This November, voters in Iowa will weigh in on a proposed state constitutional amendment that would make all gun regulations subject to strict scrutiny. The full text of the proposed amendment, which was approved by the state legislature in early 2021, is as follows (emphasis added):
The right of the people to keep and bear arms shall not be infringed. The sovereign state of Iowa affirms and recognizes this right to be a fundamental individual right. Any and all restrictions of this right shall be subject to strict scrutiny.
Multiple sources indicate that Iowa is one of only six states without a Second Amendment analogue in its state constitution currently (along with California, Maryland, Minnesota, New York, and New Jersey). Of those six states, Iowa is the only state to have voted for a Republican candidate for President in any of the past eight elections—doing so three times within that span.
This post will focus not on the surprising absence of a state Second Amendment-analogue in Iowa, but rather on the language of the proposed amendment. In the last sentence, Iowa’s proposed amendment says that “all restrictions of [the right to keep and bear arms] shall be subject to strict scrutiny.” If the amendment passes in November, Iowa would become the fourth state—after Alabama, Louisiana, and Missouri—to adopt NRA-endorsed language amending the state constitution to require “strict scrutiny” for any law that restricts the right to keep and bear arms. Each of the three prior measures passed with substantial popular support, ranging from 60.95% in Missouri to 73.45% in Louisiana.
In an insightful look at these strict-scrutiny provisions in the Iowa Law Review in 2019, Todd Pettys argued that they create “analytic murkiness” because state courts evaluating guns laws under a strict-scrutiny requirement may base their decisions on factors not normally considered within strict scrutiny (such as whether a certain class of people is outside the scope of the right to begin with, or whether the voters who approved the measure were aware of the specific gun regulation at issue), but then awkwardly force those factors through the strict-scrutiny analysis to reach the desired result. For example, in a 2015 decision, the Missouri Supreme Court upheld the state’s felon-in-possession ban under the state constitution after first noting that it is “routine” for courts to uphold statutes subject to strict scrutiny, and then citing Heller’s “longstanding prohibitions” passage. State v. McCoy, 468 S.W.3d 892, 897 (Mo. 2015). The Louisiana Supreme Court similarly upheld restrictions on concealed carry and juvenile possession of handguns under strict scrutiny. State ex rel. J.M., 144 So.3d 853 (La. 2014).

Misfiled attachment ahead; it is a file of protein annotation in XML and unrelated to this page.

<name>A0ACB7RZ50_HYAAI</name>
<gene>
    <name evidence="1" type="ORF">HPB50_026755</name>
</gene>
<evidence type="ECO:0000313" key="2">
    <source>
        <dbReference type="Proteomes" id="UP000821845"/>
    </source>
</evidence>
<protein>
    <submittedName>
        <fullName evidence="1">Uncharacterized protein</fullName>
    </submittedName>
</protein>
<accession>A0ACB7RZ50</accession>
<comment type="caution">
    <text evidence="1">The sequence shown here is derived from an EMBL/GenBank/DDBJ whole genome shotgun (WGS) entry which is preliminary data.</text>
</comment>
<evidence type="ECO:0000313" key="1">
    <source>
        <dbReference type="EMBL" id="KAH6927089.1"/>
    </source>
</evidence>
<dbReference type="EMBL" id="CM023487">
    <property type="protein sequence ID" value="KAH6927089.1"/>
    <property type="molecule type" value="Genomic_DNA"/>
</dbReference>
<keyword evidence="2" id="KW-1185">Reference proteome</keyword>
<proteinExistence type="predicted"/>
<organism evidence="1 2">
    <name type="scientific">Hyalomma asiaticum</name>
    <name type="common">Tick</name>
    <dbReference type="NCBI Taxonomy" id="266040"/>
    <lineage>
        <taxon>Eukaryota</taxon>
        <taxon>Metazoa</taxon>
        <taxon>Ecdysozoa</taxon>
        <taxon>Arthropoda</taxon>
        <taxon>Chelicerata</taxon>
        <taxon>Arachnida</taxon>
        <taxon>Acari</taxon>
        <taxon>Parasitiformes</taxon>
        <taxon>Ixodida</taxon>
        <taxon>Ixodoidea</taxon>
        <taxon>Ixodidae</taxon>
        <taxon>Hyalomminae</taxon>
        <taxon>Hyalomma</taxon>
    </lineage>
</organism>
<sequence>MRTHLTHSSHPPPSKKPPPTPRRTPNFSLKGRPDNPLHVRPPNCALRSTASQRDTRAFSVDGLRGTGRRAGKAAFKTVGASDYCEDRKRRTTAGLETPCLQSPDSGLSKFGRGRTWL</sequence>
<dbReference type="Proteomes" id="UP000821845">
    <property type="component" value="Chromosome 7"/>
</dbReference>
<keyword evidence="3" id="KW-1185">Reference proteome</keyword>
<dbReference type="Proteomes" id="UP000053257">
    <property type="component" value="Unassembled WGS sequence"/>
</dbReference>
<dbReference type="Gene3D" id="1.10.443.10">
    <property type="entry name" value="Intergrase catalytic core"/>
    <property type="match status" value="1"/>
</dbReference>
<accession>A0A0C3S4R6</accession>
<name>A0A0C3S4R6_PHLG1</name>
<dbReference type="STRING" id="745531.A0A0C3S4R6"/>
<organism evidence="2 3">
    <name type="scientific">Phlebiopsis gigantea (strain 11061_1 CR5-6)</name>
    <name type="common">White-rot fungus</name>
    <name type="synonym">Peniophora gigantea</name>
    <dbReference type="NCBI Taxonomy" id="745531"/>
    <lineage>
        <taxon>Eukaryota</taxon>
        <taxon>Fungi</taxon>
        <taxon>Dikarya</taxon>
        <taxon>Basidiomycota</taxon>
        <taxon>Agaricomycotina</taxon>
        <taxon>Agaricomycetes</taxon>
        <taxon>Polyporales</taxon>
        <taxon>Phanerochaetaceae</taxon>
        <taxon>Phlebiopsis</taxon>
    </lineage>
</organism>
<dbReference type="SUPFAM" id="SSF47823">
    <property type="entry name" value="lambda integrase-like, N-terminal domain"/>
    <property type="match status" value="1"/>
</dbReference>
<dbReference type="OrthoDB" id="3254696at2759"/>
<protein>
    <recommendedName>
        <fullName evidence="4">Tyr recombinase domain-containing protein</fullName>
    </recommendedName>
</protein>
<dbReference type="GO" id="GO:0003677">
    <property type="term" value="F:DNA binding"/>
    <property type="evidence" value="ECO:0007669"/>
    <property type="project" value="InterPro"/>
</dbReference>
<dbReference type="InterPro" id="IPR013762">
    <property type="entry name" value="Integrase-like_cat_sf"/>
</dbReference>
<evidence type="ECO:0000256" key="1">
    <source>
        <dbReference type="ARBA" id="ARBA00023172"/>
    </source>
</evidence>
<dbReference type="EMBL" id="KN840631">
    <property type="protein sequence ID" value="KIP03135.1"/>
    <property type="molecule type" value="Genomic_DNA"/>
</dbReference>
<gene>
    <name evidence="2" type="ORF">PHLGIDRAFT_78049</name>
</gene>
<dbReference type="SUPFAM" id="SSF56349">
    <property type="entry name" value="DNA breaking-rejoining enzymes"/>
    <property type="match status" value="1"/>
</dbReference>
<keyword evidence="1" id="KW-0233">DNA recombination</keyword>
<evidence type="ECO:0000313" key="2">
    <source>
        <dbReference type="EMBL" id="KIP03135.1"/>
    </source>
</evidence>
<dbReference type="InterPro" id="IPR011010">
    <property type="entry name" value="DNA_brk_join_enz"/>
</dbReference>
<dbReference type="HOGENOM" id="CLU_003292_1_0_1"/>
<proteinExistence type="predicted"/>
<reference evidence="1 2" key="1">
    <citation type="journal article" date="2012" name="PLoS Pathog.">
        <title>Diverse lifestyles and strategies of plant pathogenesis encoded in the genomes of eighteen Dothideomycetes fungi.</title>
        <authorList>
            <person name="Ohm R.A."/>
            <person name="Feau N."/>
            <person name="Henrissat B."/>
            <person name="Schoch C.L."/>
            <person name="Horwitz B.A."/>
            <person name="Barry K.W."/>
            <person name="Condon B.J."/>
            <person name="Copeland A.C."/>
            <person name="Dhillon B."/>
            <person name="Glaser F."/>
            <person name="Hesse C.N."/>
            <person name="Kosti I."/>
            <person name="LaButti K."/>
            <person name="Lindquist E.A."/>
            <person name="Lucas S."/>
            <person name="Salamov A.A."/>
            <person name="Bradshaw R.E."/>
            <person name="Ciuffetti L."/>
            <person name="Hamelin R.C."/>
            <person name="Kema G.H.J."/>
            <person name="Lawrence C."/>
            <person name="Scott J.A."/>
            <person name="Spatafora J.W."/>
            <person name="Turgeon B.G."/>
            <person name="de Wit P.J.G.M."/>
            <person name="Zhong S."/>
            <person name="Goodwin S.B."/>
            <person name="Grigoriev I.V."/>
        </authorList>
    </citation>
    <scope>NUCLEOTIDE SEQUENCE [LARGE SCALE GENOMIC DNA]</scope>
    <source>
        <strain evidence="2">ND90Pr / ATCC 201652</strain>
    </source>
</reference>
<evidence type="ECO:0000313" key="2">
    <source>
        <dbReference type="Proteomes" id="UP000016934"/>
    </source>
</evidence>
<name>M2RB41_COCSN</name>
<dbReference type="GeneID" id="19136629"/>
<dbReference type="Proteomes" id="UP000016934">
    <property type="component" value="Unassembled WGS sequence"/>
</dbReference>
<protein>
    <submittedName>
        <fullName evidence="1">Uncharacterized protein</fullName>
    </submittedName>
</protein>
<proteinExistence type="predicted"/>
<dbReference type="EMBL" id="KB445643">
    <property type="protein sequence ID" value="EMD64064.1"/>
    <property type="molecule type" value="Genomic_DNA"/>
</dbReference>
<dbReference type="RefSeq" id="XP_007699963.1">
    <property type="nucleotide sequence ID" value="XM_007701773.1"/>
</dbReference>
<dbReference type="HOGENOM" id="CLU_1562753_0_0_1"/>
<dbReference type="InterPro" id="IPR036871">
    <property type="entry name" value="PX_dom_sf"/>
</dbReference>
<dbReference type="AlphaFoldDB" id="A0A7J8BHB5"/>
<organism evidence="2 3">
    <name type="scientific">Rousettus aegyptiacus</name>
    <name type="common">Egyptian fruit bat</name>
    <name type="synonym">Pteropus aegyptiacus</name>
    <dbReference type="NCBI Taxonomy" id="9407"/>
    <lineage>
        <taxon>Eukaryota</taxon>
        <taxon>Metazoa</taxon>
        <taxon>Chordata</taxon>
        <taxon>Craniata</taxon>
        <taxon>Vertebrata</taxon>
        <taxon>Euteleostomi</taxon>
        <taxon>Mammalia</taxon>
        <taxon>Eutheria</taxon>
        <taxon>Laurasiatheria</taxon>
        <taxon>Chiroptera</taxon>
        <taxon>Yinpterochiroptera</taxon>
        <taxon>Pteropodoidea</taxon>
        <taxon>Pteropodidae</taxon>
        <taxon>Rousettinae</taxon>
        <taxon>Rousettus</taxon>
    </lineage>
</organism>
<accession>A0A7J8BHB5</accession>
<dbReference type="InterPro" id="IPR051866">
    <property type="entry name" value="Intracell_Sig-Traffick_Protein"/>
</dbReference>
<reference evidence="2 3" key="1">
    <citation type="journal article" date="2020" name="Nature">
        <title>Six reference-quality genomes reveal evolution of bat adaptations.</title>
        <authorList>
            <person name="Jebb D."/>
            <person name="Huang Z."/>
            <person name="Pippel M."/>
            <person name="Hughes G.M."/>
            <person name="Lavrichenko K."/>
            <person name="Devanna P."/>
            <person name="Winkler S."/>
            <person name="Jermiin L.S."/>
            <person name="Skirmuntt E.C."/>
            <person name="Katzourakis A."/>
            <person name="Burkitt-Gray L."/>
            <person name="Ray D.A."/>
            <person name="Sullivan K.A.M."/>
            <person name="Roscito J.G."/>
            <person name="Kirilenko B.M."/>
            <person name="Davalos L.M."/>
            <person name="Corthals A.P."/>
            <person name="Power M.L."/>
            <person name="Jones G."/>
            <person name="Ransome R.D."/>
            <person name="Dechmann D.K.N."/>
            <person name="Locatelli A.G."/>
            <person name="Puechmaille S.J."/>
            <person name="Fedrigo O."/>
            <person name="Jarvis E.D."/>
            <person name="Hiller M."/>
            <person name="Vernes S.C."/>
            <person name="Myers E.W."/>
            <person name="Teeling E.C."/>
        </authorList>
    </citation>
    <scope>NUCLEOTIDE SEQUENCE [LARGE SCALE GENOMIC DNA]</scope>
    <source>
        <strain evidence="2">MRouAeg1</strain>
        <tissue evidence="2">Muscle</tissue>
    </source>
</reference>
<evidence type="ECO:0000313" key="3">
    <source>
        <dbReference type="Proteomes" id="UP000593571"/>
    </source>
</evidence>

What should one make of these “strict scrutiny” amendments after Bruen, and what might they signal about challenges to guns laws under state constitutional provisions moving forward? Some critics of the proposed amendment in Iowa have posited since Bruen was decided that the amendment “would be even more protective of gun rights,” because a law meeting Bruen’s historical-tradition test “could very well violate the Iowa Constitution if a strict scrutiny amendment is adopted.” These scholars argue that a law such as a ban on felon gun possession might be well-established historically, but still fail to meet strict scrutiny. A felon gun ban might fail strict scrutiny, the argument goes, because “the means are not narrowly tailored” and the prohibition is therefore over-inclusive. If the legislature is attempting to address the concern that felons are more likely to use firearms violently, banning all felons (including those who have been convicted only of nonviolent crimes) may cast the net too wide.
As noted above, in McCoy, the Missouri Supreme Court reached a contrary result: it found that the state’s felon-in-possession law was narrowly tailored because felons are more likely “to engage in illegal and violent gun use.” Interestingly, McCoy cited to the Seventh Circuit’s opinion in United States v. Yancey for this proposition, even though Yancey expressly disclaimed any suggestion that it was applying conventional tiers of scrutiny and instead required the government to make “some form of strong showing” to justify it regulation.
As Tina Mehr and Adam Winkler noted in a 2010 survey of how lower courts had applied Heller to that point, some courts had applied strict scrutiny to gun laws but “to date no court applying strict scrutiny under the Second Amendment has invalidated a gun control law” (emphasis added). Often, it seems that these courts applied strict scrutiny to cover all of their bases in the uncertain aftermath of Heller—lacking guidance about what level of scrutiny to apply, they found that a certain law would meet any level of scrutiny (including strict scrutiny). It’s not especially controversial that protecting citizens from gun violence is a compelling interest, and courts almost always agreed that the state’s interest in these cases was sufficiently strong. Mehr and Winkler noted in 2010 that “[t]he narrow tailoring prong of strict scrutiny, which is often the greatest hurdle for challenged laws elsewhere in constitutional doctrine, has not proven to be a significant barrier for gun control yet.”